A Single Boy
From the first minutes of High school student, Christophe Honoré swears with the a priori serious and desperate tone of his pitch, in particular through the very slightly pink film photography, signed Rémy Chevrin. An image traversed by a few unreal hues which already suggest that the viewer is immersed in the dream/nightmare of Lucas, the protagonist.
A point of view quickly reinforced by the fragmented narration of the film, which is further embellished with interventions in front of the camera by Lucas who shares his flow of thoughts with the public. The structure of the screenplay marries the character’s story, evading certain passages to sometimes return to them later, or not at all. This unstable writing makes the film deeply organic and sensitivethe upset Psyche of Lucas truly contaminating the very architecture of the High school student.
Christophe Honoré then moves away from a classic form of storytelling to better paint his protagonist with accuracy. A sharpness that we find in the characterization of the secondary characters of the film and in the links which unite them, the scenario writer approaching without detour the reports/ratios love/fraternal hatred, protection/maternal freedom and tenderness/friendly distance. There is like a very strong concern for emotional realism in the films of Christophe Honoréthe humanity of its characters always manifesting itself simultaneously in the positive and in the negative.
This complexity of the writing is magnificently embodied by the cast of the film, as much by the fragility of Juliette Binoche as by the singular roughness of Vincent Lacoste. In addition, two actors particularly stand out, namely Erwan Kepoa Falé, with his warmth and endearing tenderness, and Paul Kircher, whose delicacy and candor shine through in every shot. The poetry and the strangeness of the duo of actors participate fully in the very particular color of the film, between lightness and brutality, mannerism and realism.
Doctor Jekyll and Mr. Hyde
This double movement is found, moreover, in the very staging of the film since, in addition to the usual aestheticization of Christophe Honoré’s cinema (colored lights, slow motion, interventions in front of the camera, stylized dialogues), The high school student is crossed by much more concrete and refined sequences (portable/fixed camera, more summary composition). In a few moments of joy and/or sadness, the filmmaker manages to capture small gestures and moments of grace without detour or varnish of stylewhich gives even more breadth to the emotion of the film.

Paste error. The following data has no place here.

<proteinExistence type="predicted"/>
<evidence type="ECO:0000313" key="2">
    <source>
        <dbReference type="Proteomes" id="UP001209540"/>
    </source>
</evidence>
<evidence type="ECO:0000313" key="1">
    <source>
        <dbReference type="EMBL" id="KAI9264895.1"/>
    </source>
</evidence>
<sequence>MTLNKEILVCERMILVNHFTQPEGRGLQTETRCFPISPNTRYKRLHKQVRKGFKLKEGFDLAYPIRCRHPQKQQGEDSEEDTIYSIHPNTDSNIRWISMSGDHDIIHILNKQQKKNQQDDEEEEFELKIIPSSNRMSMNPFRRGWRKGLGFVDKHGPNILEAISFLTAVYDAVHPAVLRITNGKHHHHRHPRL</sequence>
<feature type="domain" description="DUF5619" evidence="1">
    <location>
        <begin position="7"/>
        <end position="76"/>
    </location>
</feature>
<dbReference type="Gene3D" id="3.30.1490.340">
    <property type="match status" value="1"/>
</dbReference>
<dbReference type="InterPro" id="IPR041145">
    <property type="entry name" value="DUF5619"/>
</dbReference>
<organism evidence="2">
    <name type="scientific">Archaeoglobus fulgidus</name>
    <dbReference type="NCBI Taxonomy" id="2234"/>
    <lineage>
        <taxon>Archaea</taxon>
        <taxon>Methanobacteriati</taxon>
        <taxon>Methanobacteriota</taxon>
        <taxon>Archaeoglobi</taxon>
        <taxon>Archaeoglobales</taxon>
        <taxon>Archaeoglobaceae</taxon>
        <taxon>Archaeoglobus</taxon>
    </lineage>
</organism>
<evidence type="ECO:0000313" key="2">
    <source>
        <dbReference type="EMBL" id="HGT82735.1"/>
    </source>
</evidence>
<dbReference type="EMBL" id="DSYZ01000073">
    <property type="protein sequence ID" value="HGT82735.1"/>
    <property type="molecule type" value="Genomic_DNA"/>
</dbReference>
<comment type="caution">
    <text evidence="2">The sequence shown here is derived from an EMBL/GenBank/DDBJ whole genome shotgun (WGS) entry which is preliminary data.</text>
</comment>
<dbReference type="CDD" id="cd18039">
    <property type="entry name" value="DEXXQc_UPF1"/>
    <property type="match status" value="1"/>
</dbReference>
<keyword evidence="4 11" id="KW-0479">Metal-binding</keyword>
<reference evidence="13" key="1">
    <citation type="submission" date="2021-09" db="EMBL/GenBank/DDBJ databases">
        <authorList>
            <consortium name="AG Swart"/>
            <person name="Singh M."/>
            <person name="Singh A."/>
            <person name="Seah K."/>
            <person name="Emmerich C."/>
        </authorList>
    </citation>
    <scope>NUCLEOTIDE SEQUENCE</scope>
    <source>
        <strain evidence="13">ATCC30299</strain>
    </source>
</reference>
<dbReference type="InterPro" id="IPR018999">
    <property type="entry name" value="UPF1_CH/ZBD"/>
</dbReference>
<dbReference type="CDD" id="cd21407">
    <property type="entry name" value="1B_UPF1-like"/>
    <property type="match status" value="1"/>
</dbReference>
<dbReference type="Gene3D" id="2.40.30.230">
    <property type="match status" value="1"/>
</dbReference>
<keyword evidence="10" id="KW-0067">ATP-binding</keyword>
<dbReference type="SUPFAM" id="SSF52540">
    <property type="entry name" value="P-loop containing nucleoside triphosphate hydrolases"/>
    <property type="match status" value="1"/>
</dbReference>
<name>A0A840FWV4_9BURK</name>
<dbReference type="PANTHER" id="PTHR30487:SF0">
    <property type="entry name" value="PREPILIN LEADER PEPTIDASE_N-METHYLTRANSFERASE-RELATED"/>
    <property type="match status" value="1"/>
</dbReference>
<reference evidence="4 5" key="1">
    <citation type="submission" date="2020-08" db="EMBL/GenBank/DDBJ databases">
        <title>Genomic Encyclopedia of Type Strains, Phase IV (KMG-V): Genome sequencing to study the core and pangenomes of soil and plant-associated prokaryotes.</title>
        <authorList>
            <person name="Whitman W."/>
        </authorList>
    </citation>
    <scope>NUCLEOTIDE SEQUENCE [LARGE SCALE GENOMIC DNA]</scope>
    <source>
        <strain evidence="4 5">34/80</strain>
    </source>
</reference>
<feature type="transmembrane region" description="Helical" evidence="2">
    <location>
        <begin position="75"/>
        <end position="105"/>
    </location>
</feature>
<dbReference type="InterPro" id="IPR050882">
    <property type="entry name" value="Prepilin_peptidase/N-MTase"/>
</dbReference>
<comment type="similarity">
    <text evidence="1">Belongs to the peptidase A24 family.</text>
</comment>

The director rarely falls into a pose, and listens as much as possible to the needs of his characters in order to find an almost musical coherence in the drawing of their affects. This flexibility of staging allows Christophe Honoré to approach the mourning of Lucas without the style ever creating a distance with the spectator, and also without the more raw moments being parasitized by pathos and/or complacency.
The high school student measures its effects, and thus manages to maintain the viewer’s attachment to a grief-stricken character who succumbs to unkind choices and decisions. This is particularly the case during a whole part of the film where Lucas decides to cut off all communication with those around him, abandoning himself completely to loneliness and pain. But the director never judges Lucas. He bears witness to his ill-being and espouses his contradictions in order to make its evolution all the more beautiful and touching.
Alas, this difficult balance of High school student between aesthetic and organic sometimes crumbles, especially during a central Parisian part which stretches its stakes a little or during some slightly more superficial sequences during the segment taking place in a psychiatric hospital. Christophe Honoré succumbs to the show of force in a handful of scenesthus stifling the viewer’s emotion.
“Never cast your eyes down the abyss”
The Rule of I
But even with these few missteps, The high school student testifies to an overflowing fever and sensitivity, no doubt partly due to the autobiographical nature of the story. Fortunately, it is not mandatory to know that the filmmaker lost his father at the same age as the protagonist to be taken on by The high school student. Nevertheless, this passive seems to infect the film with a touching sincerity and urgency.
Testifies to this the presence of Christophe Honoré himself in the casting of the film, in the role of the father. A choice that is not anecdotal, especially since the inequality of his acting reveals an authenticity that goes far beyond the simple wink or reference. A bittersweet idea that also covers the film with a nice meta layer by questioning the future of the children/characters when their father/director, the pillar of this family/team, disappears.
A pretty image which makes the protagonists of the film lonely beings, without goals, who wander while waiting to rediscover the taste for love and life. The character of Lucas is the best example of this, grief transforming him into an individual who no longer knows what to do with his body (to speak? Not to speak? To make love? with whom?). This emotional wandering of the characters take The high school student far beyond self-centered self-fictionbut well on the side of the sensitive and overwhelming drama on the temptation of the abyss and abandonment.
It is only in his epilogue that Lucas (and the film) truly opens up to others, notably in a final bifurcation towards the point of view of his mother, played by Juliette Binoche. A touching break that gives way to a soft, delicate and resilient conclusion which reminds us that if hell is other people, we would still feel very alone in paradise.